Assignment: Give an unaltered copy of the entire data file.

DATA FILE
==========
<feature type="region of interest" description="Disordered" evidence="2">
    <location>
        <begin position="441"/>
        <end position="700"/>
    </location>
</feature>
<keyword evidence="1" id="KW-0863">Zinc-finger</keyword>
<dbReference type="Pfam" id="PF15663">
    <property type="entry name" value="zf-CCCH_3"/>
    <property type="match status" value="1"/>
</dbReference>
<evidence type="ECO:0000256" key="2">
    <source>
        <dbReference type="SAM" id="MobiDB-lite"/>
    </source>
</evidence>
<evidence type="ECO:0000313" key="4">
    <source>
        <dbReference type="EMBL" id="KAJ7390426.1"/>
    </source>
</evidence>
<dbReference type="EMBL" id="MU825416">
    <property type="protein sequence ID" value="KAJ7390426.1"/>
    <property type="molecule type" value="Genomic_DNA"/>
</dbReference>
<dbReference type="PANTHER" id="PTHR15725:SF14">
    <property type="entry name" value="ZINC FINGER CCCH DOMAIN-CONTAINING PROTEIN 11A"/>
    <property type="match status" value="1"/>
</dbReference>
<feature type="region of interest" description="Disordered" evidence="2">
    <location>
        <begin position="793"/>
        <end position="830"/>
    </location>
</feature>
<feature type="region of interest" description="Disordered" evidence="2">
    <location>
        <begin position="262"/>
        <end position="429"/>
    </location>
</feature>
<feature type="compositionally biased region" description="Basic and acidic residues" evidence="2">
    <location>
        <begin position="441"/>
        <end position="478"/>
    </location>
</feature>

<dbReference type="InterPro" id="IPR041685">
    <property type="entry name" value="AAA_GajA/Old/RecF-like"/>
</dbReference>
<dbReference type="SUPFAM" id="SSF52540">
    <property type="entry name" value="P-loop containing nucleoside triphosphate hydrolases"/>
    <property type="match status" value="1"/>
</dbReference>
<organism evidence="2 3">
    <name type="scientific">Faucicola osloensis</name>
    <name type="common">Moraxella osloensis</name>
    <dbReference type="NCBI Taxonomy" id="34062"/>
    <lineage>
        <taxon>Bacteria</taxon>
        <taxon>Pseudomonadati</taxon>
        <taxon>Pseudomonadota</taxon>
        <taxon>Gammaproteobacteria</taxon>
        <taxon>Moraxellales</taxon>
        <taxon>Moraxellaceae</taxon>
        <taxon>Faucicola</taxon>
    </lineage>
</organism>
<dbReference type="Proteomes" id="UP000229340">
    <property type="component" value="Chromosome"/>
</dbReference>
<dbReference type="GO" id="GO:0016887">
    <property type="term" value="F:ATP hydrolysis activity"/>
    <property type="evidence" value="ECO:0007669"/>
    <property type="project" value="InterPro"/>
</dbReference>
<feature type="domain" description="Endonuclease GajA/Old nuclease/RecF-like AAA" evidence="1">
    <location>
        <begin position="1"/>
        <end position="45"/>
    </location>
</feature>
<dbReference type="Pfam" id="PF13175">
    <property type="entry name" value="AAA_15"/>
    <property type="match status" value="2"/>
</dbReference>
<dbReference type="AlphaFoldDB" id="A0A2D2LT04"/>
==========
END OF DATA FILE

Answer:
<feature type="region of interest" description="Disordered" evidence="2">
    <location>
        <begin position="441"/>
        <end position="700"/>
    </location>
</feature>
<keyword evidence="1" id="KW-0863">Zinc-finger</keyword>
<dbReference type="Pfam" id="PF15663">
    <property type="entry name" value="zf-CCCH_3"/>
    <property type="match status" value="1"/>
</dbReference>
<evidence type="ECO:0000256" key="2">
    <source>
        <dbReference type="SAM" id="MobiDB-lite"/>
    </source>
</evidence>
<evidence type="ECO:0000313" key="4">
    <source>
        <dbReference type="EMBL" id="KAJ7390426.1"/>
    </source>
</evidence>
<dbReference type="EMBL" id="MU825416">
    <property type="protein sequence ID" value="KAJ7390426.1"/>
    <property type="molecule type" value="Genomic_DNA"/>
</dbReference>
<dbReference type="PANTHER" id="PTHR15725:SF14">
    <property type="entry name" value="ZINC FINGER CCCH DOMAIN-CONTAINING PROTEIN 11A"/>
    <property type="match status" value="1"/>
</dbReference>
<feature type="region of interest" description="Disordered" evidence="2">
    <location>
        <begin position="793"/>
        <end position="830"/>
    </location>
</feature>
<feature type="region of interest" description="Disordered" evidence="2">
    <location>
        <begin position="262"/>
        <end position="429"/>
    </location>
</feature>
<feature type="compositionally biased region" description="Basic and acidic residues" evidence="2">
    <location>
        <begin position="441"/>
        <end position="478"/>
    </location>
</feature>

<dbReference type="InterPro" id="IPR041685">
    <property type="entry name" value="AAA_GajA/Old/RecF-like"/>
</dbReference>
<dbReference type="SUPFAM" id="SSF52540">
    <property type="entry name" value="P-loop containing nucleoside triphosphate hydrolases"/>
    <property type="match status" value="1"/>
</dbReference>
<organism evidence="2 3">
    <name type="scientific">Faucicola osloensis</name>
    <name type="common">Moraxella osloensis</name>
    <dbReference type="NCBI Taxonomy" id="34062"/>
    <lineage>
        <taxon>Bacteria</taxon>
        <taxon>Pseudomonadati</taxon>
        <taxon>Pseudomonadota</taxon>
        <taxon>Gammaproteobacteria</taxon>
        <taxon>Moraxellales</taxon>
        <taxon>Moraxellaceae</taxon>
        <taxon>Faucicola</taxon>
    </lineage>
</organism>
<dbReference type="Proteomes" id="UP000229340">
    <property type="component" value="Chromosome"/>
</dbReference>
<dbReference type="GO" id="GO:0016887">
    <property type="term" value="F:ATP hydrolysis activity"/>
    <property type="evidence" value="ECO:0007669"/>
    <property type="project" value="InterPro"/>
</dbReference>
<feature type="domain" description="Endonuclease GajA/Old nuclease/RecF-like AAA" evidence="1">
    <location>
        <begin position="1"/>
        <end position="45"/>
    </location>
</feature>
<dbReference type="Pfam" id="PF13175">
    <property type="entry name" value="AAA_15"/>
    <property type="match status" value="2"/>
</dbReference>
<dbReference type="AlphaFoldDB" id="A0A2D2LT04"/>